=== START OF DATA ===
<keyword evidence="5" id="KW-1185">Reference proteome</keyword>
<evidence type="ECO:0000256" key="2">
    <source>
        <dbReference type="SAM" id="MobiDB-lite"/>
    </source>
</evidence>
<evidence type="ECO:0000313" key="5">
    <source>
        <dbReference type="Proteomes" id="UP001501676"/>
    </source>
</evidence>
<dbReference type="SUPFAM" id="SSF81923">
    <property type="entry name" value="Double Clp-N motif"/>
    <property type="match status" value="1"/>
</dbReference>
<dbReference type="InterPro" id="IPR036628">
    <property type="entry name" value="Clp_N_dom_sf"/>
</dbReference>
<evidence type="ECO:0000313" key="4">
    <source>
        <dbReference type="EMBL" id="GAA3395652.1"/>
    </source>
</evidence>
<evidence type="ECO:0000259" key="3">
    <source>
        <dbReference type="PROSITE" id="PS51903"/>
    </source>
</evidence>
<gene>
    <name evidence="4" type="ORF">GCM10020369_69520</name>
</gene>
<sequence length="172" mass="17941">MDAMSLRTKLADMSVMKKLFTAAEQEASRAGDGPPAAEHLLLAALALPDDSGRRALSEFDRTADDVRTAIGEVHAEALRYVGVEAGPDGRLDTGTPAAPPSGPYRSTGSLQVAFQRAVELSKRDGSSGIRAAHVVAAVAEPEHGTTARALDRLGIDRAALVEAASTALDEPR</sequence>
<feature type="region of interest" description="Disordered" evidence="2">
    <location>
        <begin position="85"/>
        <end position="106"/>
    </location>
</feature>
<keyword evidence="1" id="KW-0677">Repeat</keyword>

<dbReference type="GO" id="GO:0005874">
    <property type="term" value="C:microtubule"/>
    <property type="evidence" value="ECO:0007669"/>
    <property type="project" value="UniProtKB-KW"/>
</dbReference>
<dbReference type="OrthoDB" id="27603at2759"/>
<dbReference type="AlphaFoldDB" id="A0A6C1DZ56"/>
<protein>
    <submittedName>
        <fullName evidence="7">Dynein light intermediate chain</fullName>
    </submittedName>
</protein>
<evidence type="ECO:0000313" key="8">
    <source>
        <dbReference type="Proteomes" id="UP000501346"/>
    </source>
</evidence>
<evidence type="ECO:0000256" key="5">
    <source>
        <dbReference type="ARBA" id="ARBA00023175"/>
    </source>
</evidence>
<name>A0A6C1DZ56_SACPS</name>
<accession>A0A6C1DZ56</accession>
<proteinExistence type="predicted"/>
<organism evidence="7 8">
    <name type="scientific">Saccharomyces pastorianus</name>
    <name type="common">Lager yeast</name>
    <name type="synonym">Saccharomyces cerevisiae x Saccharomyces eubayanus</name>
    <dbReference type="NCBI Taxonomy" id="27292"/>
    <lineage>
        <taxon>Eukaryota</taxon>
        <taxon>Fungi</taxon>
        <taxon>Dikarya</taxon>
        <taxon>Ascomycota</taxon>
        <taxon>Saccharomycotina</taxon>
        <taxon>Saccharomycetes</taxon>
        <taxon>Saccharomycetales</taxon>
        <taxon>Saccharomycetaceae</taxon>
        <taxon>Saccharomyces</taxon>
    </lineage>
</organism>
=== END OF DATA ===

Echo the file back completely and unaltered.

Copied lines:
<keyword evidence="5" id="KW-1185">Reference proteome</keyword>
<evidence type="ECO:0000256" key="2">
    <source>
        <dbReference type="SAM" id="MobiDB-lite"/>
    </source>
</evidence>
<evidence type="ECO:0000313" key="5">
    <source>
        <dbReference type="Proteomes" id="UP001501676"/>
    </source>
</evidence>
<dbReference type="SUPFAM" id="SSF81923">
    <property type="entry name" value="Double Clp-N motif"/>
    <property type="match status" value="1"/>
</dbReference>
<dbReference type="InterPro" id="IPR036628">
    <property type="entry name" value="Clp_N_dom_sf"/>
</dbReference>
<evidence type="ECO:0000313" key="4">
    <source>
        <dbReference type="EMBL" id="GAA3395652.1"/>
    </source>
</evidence>
<evidence type="ECO:0000259" key="3">
    <source>
        <dbReference type="PROSITE" id="PS51903"/>
    </source>
</evidence>
<gene>
    <name evidence="4" type="ORF">GCM10020369_69520</name>
</gene>
<sequence length="172" mass="17941">MDAMSLRTKLADMSVMKKLFTAAEQEASRAGDGPPAAEHLLLAALALPDDSGRRALSEFDRTADDVRTAIGEVHAEALRYVGVEAGPDGRLDTGTPAAPPSGPYRSTGSLQVAFQRAVELSKRDGSSGIRAAHVVAAVAEPEHGTTARALDRLGIDRAALVEAASTALDEPR</sequence>
<feature type="region of interest" description="Disordered" evidence="2">
    <location>
        <begin position="85"/>
        <end position="106"/>
    </location>
</feature>
<keyword evidence="1" id="KW-0677">Repeat</keyword>

<dbReference type="GO" id="GO:0005874">
    <property type="term" value="C:microtubule"/>
    <property type="evidence" value="ECO:0007669"/>
    <property type="project" value="UniProtKB-KW"/>
</dbReference>
<dbReference type="OrthoDB" id="27603at2759"/>
<dbReference type="AlphaFoldDB" id="A0A6C1DZ56"/>
<protein>
    <submittedName>
        <fullName evidence="7">Dynein light intermediate chain</fullName>
    </submittedName>
</protein>
<evidence type="ECO:0000313" key="8">
    <source>
        <dbReference type="Proteomes" id="UP000501346"/>
    </source>
</evidence>
<evidence type="ECO:0000256" key="5">
    <source>
        <dbReference type="ARBA" id="ARBA00023175"/>
    </source>
</evidence>
<name>A0A6C1DZ56_SACPS</name>
<accession>A0A6C1DZ56</accession>
<proteinExistence type="predicted"/>
<organism evidence="7 8">
    <name type="scientific">Saccharomyces pastorianus</name>
    <name type="common">Lager yeast</name>
    <name type="synonym">Saccharomyces cerevisiae x Saccharomyces eubayanus</name>
    <dbReference type="NCBI Taxonomy" id="27292"/>
    <lineage>
        <taxon>Eukaryota</taxon>
        <taxon>Fungi</taxon>
        <taxon>Dikarya</taxon>
        <taxon>Ascomycota</taxon>
        <taxon>Saccharomycotina</taxon>
        <taxon>Saccharomycetes</taxon>
        <taxon>Saccharomycetales</taxon>
        <taxon>Saccharomycetaceae</taxon>
        <taxon>Saccharomyces</taxon>
    </lineage>
</organism>